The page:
[-empyre-] Machine Dreams
markcmarino at gmail.com
Tue May 23 15:53:42 AEST 2017
Machine Dreams reignited my passion for chatbots -- or coming to understand
our relationships to our own identities through reflections on the way we
create and treat conversation agents. Think about how we talk to Siri and
(Amazon) Alexa. (Or perhaps think about how we talk to the copy machine
when it is not cooperating.) Actually, my wife believes I have an abusive
relationship with our Alexa. I think she (Alexa) just doesn't understand
what I want, what I need. (My wife, an electrical engineer, rolls her
During Machine Dreams, I drew from this paper on the Racial Formation of
which grew out of my dissertation work.
In that paper, I comment on the way chatbot makers construct the race and
gender of their bots, offering a few examples. While researching chatbots,
a while back, I had noticed a tendency for creators/designers in North
America, when fashioning bots with visual representations, to construct
chatbots with non-white identities. These bots also frequently presented
themselves in a servile position -- to deliver information or to at least
respond to every verbal solicitation.
I should note, my observations were based on the convenience sampling I
encountered in my research -- and more importantly, I was drawn (as a
researcher, not a lover, I think) to bots of this kind. Nonetheless, given
the foundational legacy of enslavement in America, it was alternatively
troubling and fascinating to see this American history repeat itself in the
world of chatbots. The bots varied from culturally appropriated
imaginaries to exoticized and fetishized others. (SCi-Fi movie goers will
not be surprised by any of this, I suspect.)
And here I think of your poem: :Trace
Race is not programmed yet....
in which the robot lover, the radio heart, in this state of innocence or
ignorance of racial constructions, seems to be fascinated by the human's
face, arguably the center of racial identification/formation, the profile
for profiling. In the case of chatbots, I'm not sure there is this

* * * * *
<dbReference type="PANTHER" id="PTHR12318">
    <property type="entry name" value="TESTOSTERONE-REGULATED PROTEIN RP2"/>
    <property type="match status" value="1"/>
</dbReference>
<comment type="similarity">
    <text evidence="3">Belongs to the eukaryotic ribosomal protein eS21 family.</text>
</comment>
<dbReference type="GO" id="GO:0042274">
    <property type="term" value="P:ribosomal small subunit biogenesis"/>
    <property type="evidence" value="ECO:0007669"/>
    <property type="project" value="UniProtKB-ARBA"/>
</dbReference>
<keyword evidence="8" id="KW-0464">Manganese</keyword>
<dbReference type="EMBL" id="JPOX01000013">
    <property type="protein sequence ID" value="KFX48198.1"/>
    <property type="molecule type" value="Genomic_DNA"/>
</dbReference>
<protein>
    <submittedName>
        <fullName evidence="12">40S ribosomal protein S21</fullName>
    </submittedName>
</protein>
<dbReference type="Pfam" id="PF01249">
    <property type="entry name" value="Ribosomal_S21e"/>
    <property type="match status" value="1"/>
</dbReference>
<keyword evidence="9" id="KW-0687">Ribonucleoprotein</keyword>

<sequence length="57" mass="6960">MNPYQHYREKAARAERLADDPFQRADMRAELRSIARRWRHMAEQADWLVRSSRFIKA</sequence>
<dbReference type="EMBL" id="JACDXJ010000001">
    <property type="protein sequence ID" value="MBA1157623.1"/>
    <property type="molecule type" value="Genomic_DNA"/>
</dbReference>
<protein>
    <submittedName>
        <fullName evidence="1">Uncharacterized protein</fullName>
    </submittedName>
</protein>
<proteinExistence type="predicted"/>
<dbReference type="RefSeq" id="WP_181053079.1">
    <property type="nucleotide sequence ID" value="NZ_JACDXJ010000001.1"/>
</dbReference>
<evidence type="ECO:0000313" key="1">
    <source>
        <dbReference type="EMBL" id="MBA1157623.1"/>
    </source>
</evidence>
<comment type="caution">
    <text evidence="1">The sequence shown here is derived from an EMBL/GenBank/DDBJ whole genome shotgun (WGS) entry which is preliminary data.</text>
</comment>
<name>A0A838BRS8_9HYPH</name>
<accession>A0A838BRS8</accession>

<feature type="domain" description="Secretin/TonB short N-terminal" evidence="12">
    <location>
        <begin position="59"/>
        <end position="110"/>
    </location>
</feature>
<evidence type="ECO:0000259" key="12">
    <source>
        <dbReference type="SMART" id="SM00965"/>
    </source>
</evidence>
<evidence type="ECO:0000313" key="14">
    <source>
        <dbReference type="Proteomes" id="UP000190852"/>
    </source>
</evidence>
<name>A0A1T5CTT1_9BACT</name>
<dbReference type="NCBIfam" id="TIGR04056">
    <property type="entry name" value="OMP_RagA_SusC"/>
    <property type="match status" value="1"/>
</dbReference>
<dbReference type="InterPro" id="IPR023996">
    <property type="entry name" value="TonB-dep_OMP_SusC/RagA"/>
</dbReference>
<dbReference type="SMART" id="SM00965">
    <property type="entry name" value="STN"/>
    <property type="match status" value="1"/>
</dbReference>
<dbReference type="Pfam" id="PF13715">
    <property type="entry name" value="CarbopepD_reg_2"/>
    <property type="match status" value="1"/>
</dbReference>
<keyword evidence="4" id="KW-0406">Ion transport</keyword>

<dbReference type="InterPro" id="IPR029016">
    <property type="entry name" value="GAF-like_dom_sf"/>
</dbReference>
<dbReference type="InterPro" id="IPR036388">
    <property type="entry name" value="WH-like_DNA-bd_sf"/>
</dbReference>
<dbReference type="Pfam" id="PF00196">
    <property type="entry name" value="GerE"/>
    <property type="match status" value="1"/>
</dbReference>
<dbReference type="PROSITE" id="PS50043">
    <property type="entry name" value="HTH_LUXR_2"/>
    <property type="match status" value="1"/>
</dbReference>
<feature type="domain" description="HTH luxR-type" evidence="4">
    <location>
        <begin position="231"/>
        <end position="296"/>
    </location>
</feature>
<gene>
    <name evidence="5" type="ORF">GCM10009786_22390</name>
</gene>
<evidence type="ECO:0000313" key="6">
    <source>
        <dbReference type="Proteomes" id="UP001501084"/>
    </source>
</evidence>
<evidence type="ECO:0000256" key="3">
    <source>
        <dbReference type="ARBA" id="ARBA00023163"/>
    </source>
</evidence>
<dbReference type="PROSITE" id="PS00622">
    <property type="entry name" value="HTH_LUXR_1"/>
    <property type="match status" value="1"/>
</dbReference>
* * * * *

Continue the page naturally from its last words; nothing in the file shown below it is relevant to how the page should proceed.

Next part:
pre-racial moment, constructed as they are from language and from visual
representations, race and gender and socioeconomic status are imprinted on
the nuts and bolts we use to build them.
I'll save some further thoughts on gender and bots for a future post.
On Mon, May 22, 2017 at 9:55 PM, Margaret J Rhee <mrhee at uoregon.edu> wrote:
> I'd love to continue this wonderful thread that Mark started, and for any
> thoughts Saba may have on the symposium space. In particular, I'm really
> interested in the two innovative works you both presented, Mark you gave a
> talk on chatbots and intersectionality, and Saba, you focused more
> specifically on cyborgian poetry. I'm wishing I had your talks right in
> front of me, and glad we do have the google link for the gathering! If you
> could share a bit on the works, and how it has developed since the
> gathering, that would be wonderful to hear.
> Again, Mark, thank you for being such a vital guidance for the gathering,
> and excited you can participate here. I know you were the Keynote speaker
> for the offshoot conference two attendees organized at CSU, would love to
> hear how that space went?
> Saba, you published In the Crocodile Gardens after Machine Dreams, did the
> symposium shape the manuscript in anyway?
> Also, have you both ever written poetry, or creative writing after a
> symposium as we did?
> More soon, as Ana will join us later on in the week, but excited to